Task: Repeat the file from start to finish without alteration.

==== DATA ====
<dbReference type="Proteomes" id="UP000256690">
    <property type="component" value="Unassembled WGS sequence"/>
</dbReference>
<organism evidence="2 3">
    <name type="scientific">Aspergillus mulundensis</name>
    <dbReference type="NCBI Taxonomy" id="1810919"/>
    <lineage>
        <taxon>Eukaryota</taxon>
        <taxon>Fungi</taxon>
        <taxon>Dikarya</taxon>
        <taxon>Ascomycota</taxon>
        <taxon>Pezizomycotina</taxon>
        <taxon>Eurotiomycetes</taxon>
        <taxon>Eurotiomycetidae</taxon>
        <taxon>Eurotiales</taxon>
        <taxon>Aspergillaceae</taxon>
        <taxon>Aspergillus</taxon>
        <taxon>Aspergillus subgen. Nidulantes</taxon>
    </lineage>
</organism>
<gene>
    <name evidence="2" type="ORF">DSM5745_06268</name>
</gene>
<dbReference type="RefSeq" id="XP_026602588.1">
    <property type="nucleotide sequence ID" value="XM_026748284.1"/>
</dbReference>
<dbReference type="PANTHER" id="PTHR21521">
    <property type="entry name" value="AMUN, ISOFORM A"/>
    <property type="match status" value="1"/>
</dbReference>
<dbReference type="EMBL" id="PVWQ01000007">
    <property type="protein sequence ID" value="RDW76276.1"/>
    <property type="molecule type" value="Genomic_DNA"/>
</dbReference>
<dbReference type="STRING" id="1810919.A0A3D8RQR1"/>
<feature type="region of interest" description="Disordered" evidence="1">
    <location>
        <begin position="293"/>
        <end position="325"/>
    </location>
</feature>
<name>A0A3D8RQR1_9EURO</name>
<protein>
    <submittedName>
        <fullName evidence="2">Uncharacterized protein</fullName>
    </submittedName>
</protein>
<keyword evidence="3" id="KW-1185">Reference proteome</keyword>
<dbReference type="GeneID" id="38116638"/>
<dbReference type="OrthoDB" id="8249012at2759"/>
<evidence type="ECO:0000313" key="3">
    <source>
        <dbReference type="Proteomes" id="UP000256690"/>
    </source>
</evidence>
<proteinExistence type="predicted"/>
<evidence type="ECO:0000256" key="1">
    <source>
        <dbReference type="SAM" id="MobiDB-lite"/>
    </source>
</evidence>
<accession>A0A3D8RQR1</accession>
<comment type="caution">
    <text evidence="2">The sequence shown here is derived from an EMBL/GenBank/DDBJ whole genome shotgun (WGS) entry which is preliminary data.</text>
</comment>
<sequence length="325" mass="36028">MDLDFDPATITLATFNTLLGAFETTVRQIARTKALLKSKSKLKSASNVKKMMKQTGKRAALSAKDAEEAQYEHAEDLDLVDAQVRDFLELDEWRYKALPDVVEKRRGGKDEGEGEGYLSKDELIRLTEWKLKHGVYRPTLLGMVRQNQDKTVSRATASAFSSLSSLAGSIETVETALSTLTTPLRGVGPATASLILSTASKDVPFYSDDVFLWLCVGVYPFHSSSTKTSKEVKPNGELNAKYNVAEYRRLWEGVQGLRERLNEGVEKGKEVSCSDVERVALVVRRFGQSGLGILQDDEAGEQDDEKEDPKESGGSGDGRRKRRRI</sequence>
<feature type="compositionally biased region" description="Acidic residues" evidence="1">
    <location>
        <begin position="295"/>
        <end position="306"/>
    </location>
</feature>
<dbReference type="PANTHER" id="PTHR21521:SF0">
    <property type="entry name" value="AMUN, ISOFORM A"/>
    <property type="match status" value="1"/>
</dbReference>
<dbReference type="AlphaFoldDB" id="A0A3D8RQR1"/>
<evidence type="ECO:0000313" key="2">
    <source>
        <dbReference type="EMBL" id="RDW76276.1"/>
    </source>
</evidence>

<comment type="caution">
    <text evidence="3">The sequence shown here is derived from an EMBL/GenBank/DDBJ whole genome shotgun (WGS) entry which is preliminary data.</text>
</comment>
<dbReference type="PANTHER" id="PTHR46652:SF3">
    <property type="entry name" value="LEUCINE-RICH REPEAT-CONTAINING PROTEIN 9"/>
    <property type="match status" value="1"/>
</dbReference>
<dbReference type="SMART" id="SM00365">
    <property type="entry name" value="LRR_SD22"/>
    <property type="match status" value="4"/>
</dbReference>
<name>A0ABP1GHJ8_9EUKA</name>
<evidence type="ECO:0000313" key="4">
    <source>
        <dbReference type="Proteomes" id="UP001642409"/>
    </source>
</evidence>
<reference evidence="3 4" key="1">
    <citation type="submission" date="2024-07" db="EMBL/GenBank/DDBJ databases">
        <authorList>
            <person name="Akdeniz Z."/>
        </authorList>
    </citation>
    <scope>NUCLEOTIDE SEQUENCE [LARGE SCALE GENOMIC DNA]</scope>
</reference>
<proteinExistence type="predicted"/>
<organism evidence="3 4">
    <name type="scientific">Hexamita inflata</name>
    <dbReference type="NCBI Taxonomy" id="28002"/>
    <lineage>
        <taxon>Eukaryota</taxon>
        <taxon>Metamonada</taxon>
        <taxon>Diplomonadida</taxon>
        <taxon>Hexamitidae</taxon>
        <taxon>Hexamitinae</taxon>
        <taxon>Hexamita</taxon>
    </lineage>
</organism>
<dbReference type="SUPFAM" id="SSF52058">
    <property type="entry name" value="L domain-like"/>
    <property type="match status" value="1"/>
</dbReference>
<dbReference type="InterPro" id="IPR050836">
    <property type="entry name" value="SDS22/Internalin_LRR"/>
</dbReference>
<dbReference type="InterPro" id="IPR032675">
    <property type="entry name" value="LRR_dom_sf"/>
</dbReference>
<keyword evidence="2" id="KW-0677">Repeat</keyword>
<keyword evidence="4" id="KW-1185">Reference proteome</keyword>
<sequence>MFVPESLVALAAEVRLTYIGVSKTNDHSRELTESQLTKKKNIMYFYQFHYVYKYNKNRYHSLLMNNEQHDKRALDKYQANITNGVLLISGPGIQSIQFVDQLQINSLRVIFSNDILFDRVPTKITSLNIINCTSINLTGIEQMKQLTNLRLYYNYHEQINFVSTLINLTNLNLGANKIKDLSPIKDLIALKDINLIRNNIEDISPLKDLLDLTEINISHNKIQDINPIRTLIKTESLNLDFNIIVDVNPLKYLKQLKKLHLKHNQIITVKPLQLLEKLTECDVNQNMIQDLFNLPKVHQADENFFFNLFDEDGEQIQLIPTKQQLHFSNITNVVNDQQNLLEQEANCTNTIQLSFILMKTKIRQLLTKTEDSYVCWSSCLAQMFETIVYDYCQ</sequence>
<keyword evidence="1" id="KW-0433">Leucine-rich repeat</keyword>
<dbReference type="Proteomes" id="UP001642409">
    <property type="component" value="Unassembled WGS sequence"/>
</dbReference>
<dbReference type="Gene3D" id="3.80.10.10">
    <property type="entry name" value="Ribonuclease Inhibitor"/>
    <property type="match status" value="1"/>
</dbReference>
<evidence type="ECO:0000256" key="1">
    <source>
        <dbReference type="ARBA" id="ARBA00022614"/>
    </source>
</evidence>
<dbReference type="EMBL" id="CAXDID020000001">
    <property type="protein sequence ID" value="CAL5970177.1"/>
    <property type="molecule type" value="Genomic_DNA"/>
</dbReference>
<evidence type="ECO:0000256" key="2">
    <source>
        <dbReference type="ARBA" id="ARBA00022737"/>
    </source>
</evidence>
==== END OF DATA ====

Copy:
<dbReference type="Proteomes" id="UP000256690">
    <property type="component" value="Unassembled WGS sequence"/>
</dbReference>
<organism evidence="2 3">
    <name type="scientific">Aspergillus mulundensis</name>
    <dbReference type="NCBI Taxonomy" id="1810919"/>
    <lineage>
        <taxon>Eukaryota</taxon>
        <taxon>Fungi</taxon>
        <taxon>Dikarya</taxon>
        <taxon>Ascomycota</taxon>
        <taxon>Pezizomycotina</taxon>
        <taxon>Eurotiomycetes</taxon>
        <taxon>Eurotiomycetidae</taxon>
        <taxon>Eurotiales</taxon>
        <taxon>Aspergillaceae</taxon>
        <taxon>Aspergillus</taxon>
        <taxon>Aspergillus subgen. Nidulantes</taxon>
    </lineage>
</organism>
<gene>
    <name evidence="2" type="ORF">DSM5745_06268</name>
</gene>
<dbReference type="RefSeq" id="XP_026602588.1">
    <property type="nucleotide sequence ID" value="XM_026748284.1"/>
</dbReference>
<dbReference type="PANTHER" id="PTHR21521">
    <property type="entry name" value="AMUN, ISOFORM A"/>
    <property type="match status" value="1"/>
</dbReference>
<dbReference type="EMBL" id="PVWQ01000007">
    <property type="protein sequence ID" value="RDW76276.1"/>
    <property type="molecule type" value="Genomic_DNA"/>
</dbReference>
<dbReference type="STRING" id="1810919.A0A3D8RQR1"/>
<feature type="region of interest" description="Disordered" evidence="1">
    <location>
        <begin position="293"/>
        <end position="325"/>
    </location>
</feature>
<name>A0A3D8RQR1_9EURO</name>
<protein>
    <submittedName>
        <fullName evidence="2">Uncharacterized protein</fullName>
    </submittedName>
</protein>
<keyword evidence="3" id="KW-1185">Reference proteome</keyword>
<dbReference type="GeneID" id="38116638"/>
<dbReference type="OrthoDB" id="8249012at2759"/>
<evidence type="ECO:0000313" key="3">
    <source>
        <dbReference type="Proteomes" id="UP000256690"/>
    </source>
</evidence>
<proteinExistence type="predicted"/>
<evidence type="ECO:0000256" key="1">
    <source>
        <dbReference type="SAM" id="MobiDB-lite"/>
    </source>
</evidence>
<accession>A0A3D8RQR1</accession>
<comment type="caution">
    <text evidence="2">The sequence shown here is derived from an EMBL/GenBank/DDBJ whole genome shotgun (WGS) entry which is preliminary data.</text>
</comment>
<sequence length="325" mass="36028">MDLDFDPATITLATFNTLLGAFETTVRQIARTKALLKSKSKLKSASNVKKMMKQTGKRAALSAKDAEEAQYEHAEDLDLVDAQVRDFLELDEWRYKALPDVVEKRRGGKDEGEGEGYLSKDELIRLTEWKLKHGVYRPTLLGMVRQNQDKTVSRATASAFSSLSSLAGSIETVETALSTLTTPLRGVGPATASLILSTASKDVPFYSDDVFLWLCVGVYPFHSSSTKTSKEVKPNGELNAKYNVAEYRRLWEGVQGLRERLNEGVEKGKEVSCSDVERVALVVRRFGQSGLGILQDDEAGEQDDEKEDPKESGGSGDGRRKRRRI</sequence>
<feature type="compositionally biased region" description="Acidic residues" evidence="1">
    <location>
        <begin position="295"/>
        <end position="306"/>
    </location>
</feature>
<dbReference type="PANTHER" id="PTHR21521:SF0">
    <property type="entry name" value="AMUN, ISOFORM A"/>
    <property type="match status" value="1"/>
</dbReference>
<dbReference type="AlphaFoldDB" id="A0A3D8RQR1"/>
<evidence type="ECO:0000313" key="2">
    <source>
        <dbReference type="EMBL" id="RDW76276.1"/>
    </source>
</evidence>

<comment type="caution">
    <text evidence="3">The sequence shown here is derived from an EMBL/GenBank/DDBJ whole genome shotgun (WGS) entry which is preliminary data.</text>
</comment>
<dbReference type="PANTHER" id="PTHR46652:SF3">
    <property type="entry name" value="LEUCINE-RICH REPEAT-CONTAINING PROTEIN 9"/>
    <property type="match status" value="1"/>
</dbReference>
<dbReference type="SMART" id="SM00365">
    <property type="entry name" value="LRR_SD22"/>
    <property type="match status" value="4"/>
</dbReference>
<name>A0ABP1GHJ8_9EUKA</name>
<evidence type="ECO:0000313" key="4">
    <source>
        <dbReference type="Proteomes" id="UP001642409"/>
    </source>
</evidence>
<reference evidence="3 4" key="1">
    <citation type="submission" date="2024-07" db="EMBL/GenBank/DDBJ databases">
        <authorList>
            <person name="Akdeniz Z."/>
        </authorList>
    </citation>
    <scope>NUCLEOTIDE SEQUENCE [LARGE SCALE GENOMIC DNA]</scope>
</reference>
<proteinExistence type="predicted"/>
<organism evidence="3 4">
    <name type="scientific">Hexamita inflata</name>
    <dbReference type="NCBI Taxonomy" id="28002"/>
    <lineage>
        <taxon>Eukaryota</taxon>
        <taxon>Metamonada</taxon>
        <taxon>Diplomonadida</taxon>
        <taxon>Hexamitidae</taxon>
        <taxon>Hexamitinae</taxon>
        <taxon>Hexamita</taxon>
    </lineage>
</organism>
<dbReference type="SUPFAM" id="SSF52058">
    <property type="entry name" value="L domain-like"/>
    <property type="match status" value="1"/>
</dbReference>
<dbReference type="InterPro" id="IPR050836">
    <property type="entry name" value="SDS22/Internalin_LRR"/>
</dbReference>
<dbReference type="InterPro" id="IPR032675">
    <property type="entry name" value="LRR_dom_sf"/>
</dbReference>
<keyword evidence="2" id="KW-0677">Repeat</keyword>
<keyword evidence="4" id="KW-1185">Reference proteome</keyword>
<sequence>MFVPESLVALAAEVRLTYIGVSKTNDHSRELTESQLTKKKNIMYFYQFHYVYKYNKNRYHSLLMNNEQHDKRALDKYQANITNGVLLISGPGIQSIQFVDQLQINSLRVIFSNDILFDRVPTKITSLNIINCTSINLTGIEQMKQLTNLRLYYNYHEQINFVSTLINLTNLNLGANKIKDLSPIKDLIALKDINLIRNNIEDISPLKDLLDLTEINISHNKIQDINPIRTLIKTESLNLDFNIIVDVNPLKYLKQLKKLHLKHNQIITVKPLQLLEKLTECDVNQNMIQDLFNLPKVHQADENFFFNLFDEDGEQIQLIPTKQQLHFSNITNVVNDQQNLLEQEANCTNTIQLSFILMKTKIRQLLTKTEDSYVCWSSCLAQMFETIVYDYCQ</sequence>
<keyword evidence="1" id="KW-0433">Leucine-rich repeat</keyword>
<dbReference type="Proteomes" id="UP001642409">
    <property type="component" value="Unassembled WGS sequence"/>
</dbReference>
<dbReference type="Gene3D" id="3.80.10.10">
    <property type="entry name" value="Ribonuclease Inhibitor"/>
    <property type="match status" value="1"/>
</dbReference>
<evidence type="ECO:0000256" key="1">
    <source>
        <dbReference type="ARBA" id="ARBA00022614"/>
    </source>
</evidence>
<dbReference type="EMBL" id="CAXDID020000001">
    <property type="protein sequence ID" value="CAL5970177.1"/>
    <property type="molecule type" value="Genomic_DNA"/>
</dbReference>
<evidence type="ECO:0000256" key="2">
    <source>
        <dbReference type="ARBA" id="ARBA00022737"/>
    </source>
</evidence>